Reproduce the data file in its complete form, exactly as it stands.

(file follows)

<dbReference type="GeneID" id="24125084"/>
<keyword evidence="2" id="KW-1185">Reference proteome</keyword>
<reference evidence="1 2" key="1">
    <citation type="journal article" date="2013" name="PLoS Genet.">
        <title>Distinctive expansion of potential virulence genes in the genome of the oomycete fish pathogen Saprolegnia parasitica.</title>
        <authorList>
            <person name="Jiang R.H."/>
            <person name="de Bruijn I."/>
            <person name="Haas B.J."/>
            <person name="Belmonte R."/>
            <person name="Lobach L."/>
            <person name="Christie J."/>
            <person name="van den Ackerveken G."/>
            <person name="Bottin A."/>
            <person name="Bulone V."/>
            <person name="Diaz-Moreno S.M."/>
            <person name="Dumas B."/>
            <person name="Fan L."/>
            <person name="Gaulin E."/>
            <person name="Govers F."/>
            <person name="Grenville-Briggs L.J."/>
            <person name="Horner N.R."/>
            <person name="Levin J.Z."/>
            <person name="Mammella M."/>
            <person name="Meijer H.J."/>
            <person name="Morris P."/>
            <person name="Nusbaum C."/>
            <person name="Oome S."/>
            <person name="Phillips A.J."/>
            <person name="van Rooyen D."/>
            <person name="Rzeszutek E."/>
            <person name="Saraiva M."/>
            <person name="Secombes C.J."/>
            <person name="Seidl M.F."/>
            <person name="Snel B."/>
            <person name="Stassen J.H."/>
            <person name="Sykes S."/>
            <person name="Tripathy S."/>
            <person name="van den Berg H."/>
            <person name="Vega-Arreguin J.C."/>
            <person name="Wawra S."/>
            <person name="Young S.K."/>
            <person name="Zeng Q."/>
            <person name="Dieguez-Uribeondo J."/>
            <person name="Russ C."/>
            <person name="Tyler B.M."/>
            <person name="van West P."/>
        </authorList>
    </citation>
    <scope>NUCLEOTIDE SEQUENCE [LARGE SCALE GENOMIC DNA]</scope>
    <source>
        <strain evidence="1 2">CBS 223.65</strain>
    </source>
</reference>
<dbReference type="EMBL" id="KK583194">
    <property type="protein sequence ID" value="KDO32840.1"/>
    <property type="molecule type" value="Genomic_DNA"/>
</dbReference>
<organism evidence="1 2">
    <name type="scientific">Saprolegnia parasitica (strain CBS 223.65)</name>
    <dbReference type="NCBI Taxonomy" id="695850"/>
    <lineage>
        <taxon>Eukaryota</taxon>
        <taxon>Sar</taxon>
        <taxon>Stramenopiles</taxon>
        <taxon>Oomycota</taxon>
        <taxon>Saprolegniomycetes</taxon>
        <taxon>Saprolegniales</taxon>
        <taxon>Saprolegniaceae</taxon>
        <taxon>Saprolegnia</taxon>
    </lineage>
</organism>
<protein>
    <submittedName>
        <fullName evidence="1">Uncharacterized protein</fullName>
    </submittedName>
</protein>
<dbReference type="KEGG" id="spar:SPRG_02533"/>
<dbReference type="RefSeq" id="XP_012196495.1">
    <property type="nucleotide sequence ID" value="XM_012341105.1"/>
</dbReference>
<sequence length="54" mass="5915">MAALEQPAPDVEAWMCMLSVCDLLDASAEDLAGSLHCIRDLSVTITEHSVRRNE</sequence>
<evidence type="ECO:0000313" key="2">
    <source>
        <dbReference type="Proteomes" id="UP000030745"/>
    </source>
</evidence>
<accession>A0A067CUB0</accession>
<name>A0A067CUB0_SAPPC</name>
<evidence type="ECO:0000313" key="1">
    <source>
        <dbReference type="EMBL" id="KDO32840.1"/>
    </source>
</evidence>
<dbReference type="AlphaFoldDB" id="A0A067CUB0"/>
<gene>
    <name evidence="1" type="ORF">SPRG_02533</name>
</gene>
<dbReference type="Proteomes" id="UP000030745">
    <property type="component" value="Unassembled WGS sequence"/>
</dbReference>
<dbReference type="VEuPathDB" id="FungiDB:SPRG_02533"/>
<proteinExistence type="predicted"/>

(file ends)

<dbReference type="GeneID" id="24125084"/>
<keyword evidence="2" id="KW-1185">Reference proteome</keyword>
<reference evidence="1 2" key="1">
    <citation type="journal article" date="2013" name="PLoS Genet.">
        <title>Distinctive expansion of potential virulence genes in the genome of the oomycete fish pathogen Saprolegnia parasitica.</title>
        <authorList>
            <person name="Jiang R.H."/>
            <person name="de Bruijn I."/>
            <person name="Haas B.J."/>
            <person name="Belmonte R."/>
            <person name="Lobach L."/>
            <person name="Christie J."/>
            <person name="van den Ackerveken G."/>
            <person name="Bottin A."/>
            <person name="Bulone V."/>
            <person name="Diaz-Moreno S.M."/>
            <person name="Dumas B."/>
            <person name="Fan L."/>
            <person name="Gaulin E."/>
            <person name="Govers F."/>
            <person name="Grenville-Briggs L.J."/>
            <person name="Horner N.R."/>
            <person name="Levin J.Z."/>
            <person name="Mammella M."/>
            <person name="Meijer H.J."/>
            <person name="Morris P."/>
            <person name="Nusbaum C."/>
            <person name="Oome S."/>
            <person name="Phillips A.J."/>
            <person name="van Rooyen D."/>
            <person name="Rzeszutek E."/>
            <person name="Saraiva M."/>
            <person name="Secombes C.J."/>
            <person name="Seidl M.F."/>
            <person name="Snel B."/>
            <person name="Stassen J.H."/>
            <person name="Sykes S."/>
            <person name="Tripathy S."/>
            <person name="van den Berg H."/>
            <person name="Vega-Arreguin J.C."/>
            <person name="Wawra S."/>
            <person name="Young S.K."/>
            <person name="Zeng Q."/>
            <person name="Dieguez-Uribeondo J."/>
            <person name="Russ C."/>
            <person name="Tyler B.M."/>
            <person name="van West P."/>
        </authorList>
    </citation>
    <scope>NUCLEOTIDE SEQUENCE [LARGE SCALE GENOMIC DNA]</scope>
    <source>
        <strain evidence="1 2">CBS 223.65</strain>
    </source>
</reference>
<dbReference type="EMBL" id="KK583194">
    <property type="protein sequence ID" value="KDO32840.1"/>
    <property type="molecule type" value="Genomic_DNA"/>
</dbReference>
<organism evidence="1 2">
    <name type="scientific">Saprolegnia parasitica (strain CBS 223.65)</name>
    <dbReference type="NCBI Taxonomy" id="695850"/>
    <lineage>
        <taxon>Eukaryota</taxon>
        <taxon>Sar</taxon>
        <taxon>Stramenopiles</taxon>
        <taxon>Oomycota</taxon>
        <taxon>Saprolegniomycetes</taxon>
        <taxon>Saprolegniales</taxon>
        <taxon>Saprolegniaceae</taxon>
        <taxon>Saprolegnia</taxon>
    </lineage>
</organism>
<protein>
    <submittedName>
        <fullName evidence="1">Uncharacterized protein</fullName>
    </submittedName>
</protein>
<dbReference type="KEGG" id="spar:SPRG_02533"/>
<dbReference type="RefSeq" id="XP_012196495.1">
    <property type="nucleotide sequence ID" value="XM_012341105.1"/>
</dbReference>
<sequence length="54" mass="5915">MAALEQPAPDVEAWMCMLSVCDLLDASAEDLAGSLHCIRDLSVTITEHSVRRNE</sequence>
<evidence type="ECO:0000313" key="2">
    <source>
        <dbReference type="Proteomes" id="UP000030745"/>
    </source>
</evidence>
<accession>A0A067CUB0</accession>
<name>A0A067CUB0_SAPPC</name>
<evidence type="ECO:0000313" key="1">
    <source>
        <dbReference type="EMBL" id="KDO32840.1"/>
    </source>
</evidence>
<dbReference type="AlphaFoldDB" id="A0A067CUB0"/>
<gene>
    <name evidence="1" type="ORF">SPRG_02533</name>
</gene>
<dbReference type="Proteomes" id="UP000030745">
    <property type="component" value="Unassembled WGS sequence"/>
</dbReference>
<dbReference type="VEuPathDB" id="FungiDB:SPRG_02533"/>
<proteinExistence type="predicted"/>